The first couple of days were almost agonizing, as my mind ached for stimulation. It was very quiet outside, but my mind managed to make the internal dialogue quite prominent and busy: “What are you really doing here? What are you accomplishing? These people are silly; you’re not like them… you produce!” But slowly, steadily, the noise in my mind and body slowed down. On the morning of day three, I found myself sitting on a picnic bench and eating a very bland bowl of oatmeal with pecans and sliced bananas. The sun was just beginning to rise, and I felt the warm glow on my face. I was surrounded by other retreat attendees, also eating in silence. The monastery bell rang, reminding us to come back to our bodies and the meal in front of us. I closed my eyes and took two deep breaths. Opening my eyes, I raised a morsel of oatmeal to my mouth, then put the spoon down, and started chewing. For the first time in years, I actually tasted oatmeal. It was not just sweet or salty, but was an entire story being told as I chewed: I felt the sun shining down on the oat grass as it grew, and the journey that the grain took after it was harvested. The earth, the sun, the rain– it was all there in my mouth, being enjoyed. The feeling of deep connection between all that there was hidden in the grain, as well as the collective energy of all of the retreat goers around me was all-encompassing. Though I could only hold all of this for a few seconds, time seemed to stop during this moment. It was as if I was seeing things as they actually were… for the first time.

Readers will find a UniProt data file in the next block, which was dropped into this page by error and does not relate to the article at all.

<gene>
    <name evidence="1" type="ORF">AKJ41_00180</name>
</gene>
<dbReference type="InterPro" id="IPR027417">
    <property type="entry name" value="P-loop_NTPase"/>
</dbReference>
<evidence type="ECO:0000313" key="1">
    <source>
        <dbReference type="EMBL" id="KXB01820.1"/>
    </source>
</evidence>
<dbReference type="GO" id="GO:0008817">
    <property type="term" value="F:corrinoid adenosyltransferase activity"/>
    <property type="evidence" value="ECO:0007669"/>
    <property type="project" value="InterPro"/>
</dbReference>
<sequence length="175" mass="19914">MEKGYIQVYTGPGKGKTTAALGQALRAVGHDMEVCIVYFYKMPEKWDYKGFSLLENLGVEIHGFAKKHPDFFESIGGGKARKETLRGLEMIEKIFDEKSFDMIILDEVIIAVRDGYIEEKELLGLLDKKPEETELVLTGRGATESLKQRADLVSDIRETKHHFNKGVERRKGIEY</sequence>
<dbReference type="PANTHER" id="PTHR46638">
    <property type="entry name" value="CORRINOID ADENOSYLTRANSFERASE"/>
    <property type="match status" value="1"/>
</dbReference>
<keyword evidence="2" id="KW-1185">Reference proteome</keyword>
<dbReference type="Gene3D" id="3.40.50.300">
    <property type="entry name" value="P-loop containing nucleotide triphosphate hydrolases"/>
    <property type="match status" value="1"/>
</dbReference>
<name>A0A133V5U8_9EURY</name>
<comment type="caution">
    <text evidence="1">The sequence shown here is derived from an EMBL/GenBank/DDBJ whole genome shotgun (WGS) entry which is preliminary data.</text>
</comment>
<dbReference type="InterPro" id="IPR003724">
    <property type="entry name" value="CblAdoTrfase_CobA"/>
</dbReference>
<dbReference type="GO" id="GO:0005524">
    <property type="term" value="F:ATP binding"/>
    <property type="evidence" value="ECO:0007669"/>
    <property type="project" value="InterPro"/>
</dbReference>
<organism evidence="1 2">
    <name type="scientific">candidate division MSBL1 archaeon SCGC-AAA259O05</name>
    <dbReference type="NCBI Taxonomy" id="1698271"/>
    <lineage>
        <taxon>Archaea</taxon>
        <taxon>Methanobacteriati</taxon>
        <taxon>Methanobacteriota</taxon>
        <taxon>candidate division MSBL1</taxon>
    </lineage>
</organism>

After the retreat, things returned to life as usual, with one exception: I ate more mindfully. I slowed my eating, and tried to regain the sensation I had experienced that morning at the retreat. I thought about the journey the food in front of me had taken from start to finish, and I stopped myself from preparing the next bite on my fork while I was chewing. I paid careful attention to how different foods made my body feel, both immediately and the next day. Awareness made decisions regarding what to eat easier: Did I really want to down that Milano cookie (produced in a huge factory with completely artificial ingredients by an uncaring company that markets to my kids)? or that piece of organic broccoli (raised in all its beautiful bright green glory by the sun and earth)? Not a hard choice when the light of awareness shines! By two weeks after the retreat, I had lost 8 pounds without even trying to!